Should the names of those who signed a petition seeking a vote to overturn Washington’s domestic partner rights be made known to the public? The United States Supreme Court took up this case today. I feel that when one lobbies in any fashion for the government to take an action that then can become public knowledge. The consequences of using clout and money to lobby in private runs counter to the larger openness that our government should strive to maintain. The same holds true for the individual who signs a petition concerning a heated issue.
This is not so much a conservative vs. liberal court case as much as it is one of strict adherence to higher ideals that we should not run from as a democracy. If one can not stand in the light of day to their convictions that they petition the government about, then perhaps there is a problem with the position that they are privately taking. It should be remembered John Hancock used large bold script when signing the Declaration of Independence, so large in fact that “…fat George can read it without his spectacles.” That should be the model of our convictions today. If we can not stand by our views, then they need not be used for darker nefarious reasons that we are ashamed of to be printed in the press, or seen in the public square.
Justice Antonin Scalia, using history, sarcasm and political taunts, laid down a barrage of objections Wednesday to a plea that the Supreme Court create a new constitutional right of anonymity for individuals who sign petitions to get policy measures onto election ballots. When he was finished, the strong impression was that it might be exceedingly hard to gather a five-vote majority to establish such a right, even though the plea got the fervent support of Justice Samuel A. Alito, Jr., and some implied help from Chief Justice John G. Roberts, Jr. The oral argument was in John Doe # 1, et al., v. Reed, et al. (09-559).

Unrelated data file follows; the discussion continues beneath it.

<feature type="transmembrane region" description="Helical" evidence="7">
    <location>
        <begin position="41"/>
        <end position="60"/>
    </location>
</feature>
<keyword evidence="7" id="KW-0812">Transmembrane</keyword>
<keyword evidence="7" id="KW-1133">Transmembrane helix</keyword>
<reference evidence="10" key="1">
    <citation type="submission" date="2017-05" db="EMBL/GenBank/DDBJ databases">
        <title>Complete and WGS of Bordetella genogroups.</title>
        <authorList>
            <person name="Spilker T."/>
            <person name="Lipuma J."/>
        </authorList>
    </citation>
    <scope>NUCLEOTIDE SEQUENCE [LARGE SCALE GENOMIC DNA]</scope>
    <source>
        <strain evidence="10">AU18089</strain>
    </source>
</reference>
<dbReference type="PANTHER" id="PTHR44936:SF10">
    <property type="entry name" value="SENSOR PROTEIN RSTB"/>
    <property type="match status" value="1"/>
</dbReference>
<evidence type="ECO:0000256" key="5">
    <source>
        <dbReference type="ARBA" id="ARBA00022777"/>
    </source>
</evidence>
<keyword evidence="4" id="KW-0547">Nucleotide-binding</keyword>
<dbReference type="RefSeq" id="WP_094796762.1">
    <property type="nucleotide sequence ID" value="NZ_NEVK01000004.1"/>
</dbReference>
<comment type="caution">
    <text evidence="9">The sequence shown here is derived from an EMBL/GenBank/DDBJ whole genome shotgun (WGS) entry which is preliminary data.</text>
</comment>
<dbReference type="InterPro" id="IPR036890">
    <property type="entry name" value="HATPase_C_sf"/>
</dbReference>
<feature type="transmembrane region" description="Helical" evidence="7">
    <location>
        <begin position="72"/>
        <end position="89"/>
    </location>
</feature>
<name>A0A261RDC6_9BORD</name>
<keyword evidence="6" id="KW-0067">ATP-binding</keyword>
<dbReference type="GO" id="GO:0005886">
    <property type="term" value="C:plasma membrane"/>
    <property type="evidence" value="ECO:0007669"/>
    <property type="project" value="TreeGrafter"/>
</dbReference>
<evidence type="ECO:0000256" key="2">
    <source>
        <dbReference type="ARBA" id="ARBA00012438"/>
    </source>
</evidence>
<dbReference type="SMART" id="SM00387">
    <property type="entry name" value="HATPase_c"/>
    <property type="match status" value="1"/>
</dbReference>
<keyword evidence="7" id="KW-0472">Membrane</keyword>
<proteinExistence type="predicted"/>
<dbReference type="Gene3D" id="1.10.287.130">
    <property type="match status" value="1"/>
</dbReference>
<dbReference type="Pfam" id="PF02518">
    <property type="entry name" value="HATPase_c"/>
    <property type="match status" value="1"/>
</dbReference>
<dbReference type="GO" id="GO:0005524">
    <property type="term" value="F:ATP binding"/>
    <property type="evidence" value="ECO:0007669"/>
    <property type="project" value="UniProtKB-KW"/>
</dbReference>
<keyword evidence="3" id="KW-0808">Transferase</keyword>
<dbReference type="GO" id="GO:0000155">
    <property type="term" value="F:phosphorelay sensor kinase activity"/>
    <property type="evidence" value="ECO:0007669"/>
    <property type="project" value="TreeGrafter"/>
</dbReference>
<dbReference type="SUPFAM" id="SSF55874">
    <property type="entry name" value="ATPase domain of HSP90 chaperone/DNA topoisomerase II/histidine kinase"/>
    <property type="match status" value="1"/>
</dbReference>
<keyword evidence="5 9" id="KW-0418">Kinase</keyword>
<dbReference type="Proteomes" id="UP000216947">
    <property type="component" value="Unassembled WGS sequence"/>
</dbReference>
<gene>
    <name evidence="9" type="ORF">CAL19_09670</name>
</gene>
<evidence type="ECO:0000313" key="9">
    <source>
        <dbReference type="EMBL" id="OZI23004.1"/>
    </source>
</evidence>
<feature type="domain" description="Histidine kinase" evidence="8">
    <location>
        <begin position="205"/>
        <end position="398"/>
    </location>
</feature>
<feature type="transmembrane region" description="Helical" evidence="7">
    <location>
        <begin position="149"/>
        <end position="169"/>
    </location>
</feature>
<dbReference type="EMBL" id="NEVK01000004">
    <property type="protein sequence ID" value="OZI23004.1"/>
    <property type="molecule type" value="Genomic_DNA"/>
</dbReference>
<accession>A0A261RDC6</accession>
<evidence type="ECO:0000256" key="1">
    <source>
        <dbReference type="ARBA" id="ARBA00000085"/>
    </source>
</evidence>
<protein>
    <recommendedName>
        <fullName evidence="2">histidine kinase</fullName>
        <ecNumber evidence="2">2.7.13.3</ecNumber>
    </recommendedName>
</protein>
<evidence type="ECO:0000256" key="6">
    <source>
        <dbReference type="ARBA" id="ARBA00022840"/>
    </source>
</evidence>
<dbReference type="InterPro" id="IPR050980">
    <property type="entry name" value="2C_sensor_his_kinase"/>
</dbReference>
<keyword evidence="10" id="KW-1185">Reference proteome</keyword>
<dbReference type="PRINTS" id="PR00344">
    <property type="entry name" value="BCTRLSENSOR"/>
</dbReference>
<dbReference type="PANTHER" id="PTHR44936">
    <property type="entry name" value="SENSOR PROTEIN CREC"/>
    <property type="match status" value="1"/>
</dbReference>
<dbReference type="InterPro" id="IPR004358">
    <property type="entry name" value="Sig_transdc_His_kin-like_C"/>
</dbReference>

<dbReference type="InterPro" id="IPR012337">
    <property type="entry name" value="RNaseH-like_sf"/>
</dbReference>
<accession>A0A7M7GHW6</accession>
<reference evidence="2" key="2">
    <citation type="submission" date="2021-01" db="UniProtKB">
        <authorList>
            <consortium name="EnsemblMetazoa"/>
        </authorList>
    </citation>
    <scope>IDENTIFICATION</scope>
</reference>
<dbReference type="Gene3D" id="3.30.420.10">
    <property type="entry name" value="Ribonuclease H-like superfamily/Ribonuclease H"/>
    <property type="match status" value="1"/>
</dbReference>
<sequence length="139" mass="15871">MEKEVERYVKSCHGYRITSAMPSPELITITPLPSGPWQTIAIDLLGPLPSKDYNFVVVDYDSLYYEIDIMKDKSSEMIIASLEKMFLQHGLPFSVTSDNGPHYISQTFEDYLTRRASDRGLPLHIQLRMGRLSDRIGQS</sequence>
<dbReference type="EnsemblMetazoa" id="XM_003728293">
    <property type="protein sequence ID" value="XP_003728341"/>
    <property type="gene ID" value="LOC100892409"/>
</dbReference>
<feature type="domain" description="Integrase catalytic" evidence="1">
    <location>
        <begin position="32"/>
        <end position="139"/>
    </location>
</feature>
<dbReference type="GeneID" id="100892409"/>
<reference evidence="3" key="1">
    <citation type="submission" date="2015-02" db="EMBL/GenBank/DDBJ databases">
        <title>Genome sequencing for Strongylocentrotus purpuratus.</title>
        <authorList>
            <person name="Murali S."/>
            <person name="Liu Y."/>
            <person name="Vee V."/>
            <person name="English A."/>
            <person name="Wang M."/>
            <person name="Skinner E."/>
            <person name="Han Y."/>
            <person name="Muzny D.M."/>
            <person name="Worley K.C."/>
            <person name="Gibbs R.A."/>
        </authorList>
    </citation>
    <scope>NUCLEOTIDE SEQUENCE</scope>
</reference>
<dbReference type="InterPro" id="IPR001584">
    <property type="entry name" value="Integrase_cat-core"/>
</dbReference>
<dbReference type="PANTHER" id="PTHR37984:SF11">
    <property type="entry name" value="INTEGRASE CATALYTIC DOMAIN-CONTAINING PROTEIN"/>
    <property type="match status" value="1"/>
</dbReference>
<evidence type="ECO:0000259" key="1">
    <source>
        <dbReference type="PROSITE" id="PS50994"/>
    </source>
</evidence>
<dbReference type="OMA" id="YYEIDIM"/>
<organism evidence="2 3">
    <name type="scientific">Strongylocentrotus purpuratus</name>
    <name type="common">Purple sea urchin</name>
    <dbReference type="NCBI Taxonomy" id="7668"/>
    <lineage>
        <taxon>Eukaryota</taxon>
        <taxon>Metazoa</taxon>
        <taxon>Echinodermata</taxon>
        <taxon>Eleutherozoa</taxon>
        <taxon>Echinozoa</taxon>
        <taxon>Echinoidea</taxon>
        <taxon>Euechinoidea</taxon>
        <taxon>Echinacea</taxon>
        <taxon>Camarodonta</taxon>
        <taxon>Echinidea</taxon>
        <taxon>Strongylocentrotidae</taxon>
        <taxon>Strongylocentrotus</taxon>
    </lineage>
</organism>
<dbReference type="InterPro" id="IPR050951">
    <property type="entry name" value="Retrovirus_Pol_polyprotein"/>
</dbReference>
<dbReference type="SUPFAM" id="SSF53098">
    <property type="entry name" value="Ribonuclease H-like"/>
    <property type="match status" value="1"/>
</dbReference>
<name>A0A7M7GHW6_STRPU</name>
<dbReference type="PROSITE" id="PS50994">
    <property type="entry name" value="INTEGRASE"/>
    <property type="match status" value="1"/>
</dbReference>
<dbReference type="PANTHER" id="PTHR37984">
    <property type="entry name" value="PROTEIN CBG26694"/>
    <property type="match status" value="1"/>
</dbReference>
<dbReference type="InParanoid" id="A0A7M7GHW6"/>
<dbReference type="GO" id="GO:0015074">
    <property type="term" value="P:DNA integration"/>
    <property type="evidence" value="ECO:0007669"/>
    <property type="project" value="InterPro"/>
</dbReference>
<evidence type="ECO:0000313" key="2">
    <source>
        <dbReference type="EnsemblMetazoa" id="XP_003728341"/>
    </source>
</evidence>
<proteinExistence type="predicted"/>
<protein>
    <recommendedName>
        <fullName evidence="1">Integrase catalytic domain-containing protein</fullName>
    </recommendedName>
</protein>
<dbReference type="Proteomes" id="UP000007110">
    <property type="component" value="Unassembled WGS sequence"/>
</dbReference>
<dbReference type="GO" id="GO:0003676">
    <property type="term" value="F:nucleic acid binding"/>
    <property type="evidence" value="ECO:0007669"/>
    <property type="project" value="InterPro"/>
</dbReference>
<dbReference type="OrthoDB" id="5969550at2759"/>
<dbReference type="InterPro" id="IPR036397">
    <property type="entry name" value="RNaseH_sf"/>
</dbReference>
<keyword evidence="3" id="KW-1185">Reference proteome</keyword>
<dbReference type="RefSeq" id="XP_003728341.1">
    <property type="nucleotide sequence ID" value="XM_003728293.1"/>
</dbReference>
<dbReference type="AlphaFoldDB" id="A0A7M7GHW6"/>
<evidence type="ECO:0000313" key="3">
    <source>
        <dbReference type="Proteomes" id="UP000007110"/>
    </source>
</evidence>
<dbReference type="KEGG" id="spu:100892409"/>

Declaring that the rough-and-tumble of democracy is not for the faint-hearted, what Scalia referred to as the “touchy, feely” sensitivity of some political activists, the Justice said “you can’t run a democracy” with political activity behind a First Amendment shroud. “You are asking us to enter into a whole new field,” Scalia told James Bopp Jr., the lawyer for Washington State signers of an anti-gay rights petition. Politics, the Justice went on, “takes a certain amount of civic courage. The First Amendment does not protect you from civic discourse — or even from nasty phone calls.”
The petition-signers represented by Bopp have argued that disclosure of their names and other identifying information they put on petitions will subject them to harassment, and even to violence. The lawyer told the Justices, for example, that one of the chief sponsors of the anti-gay marriage referendum in Washington had his family sleep in the living room to protect them from retaliation. Bopp’s plea clearly resonated with Justice Alito, but his was the only voice on the bench explicitly in support of the claim to anonymity.
But Justice Scalia was, if anything, a more aggressive advocate for that view of the case. “A petition-signer,” he said, “is taking part in the legislative process.” He suggested that there was no court case holding that the First Amendment shields “activity that consists of the process of legislation.” In fact, Scalia said, “for the first century of our existence” even casting a ballot was done in public, and ballots were of different colors so everyone could know how an individual had voted in a given contest.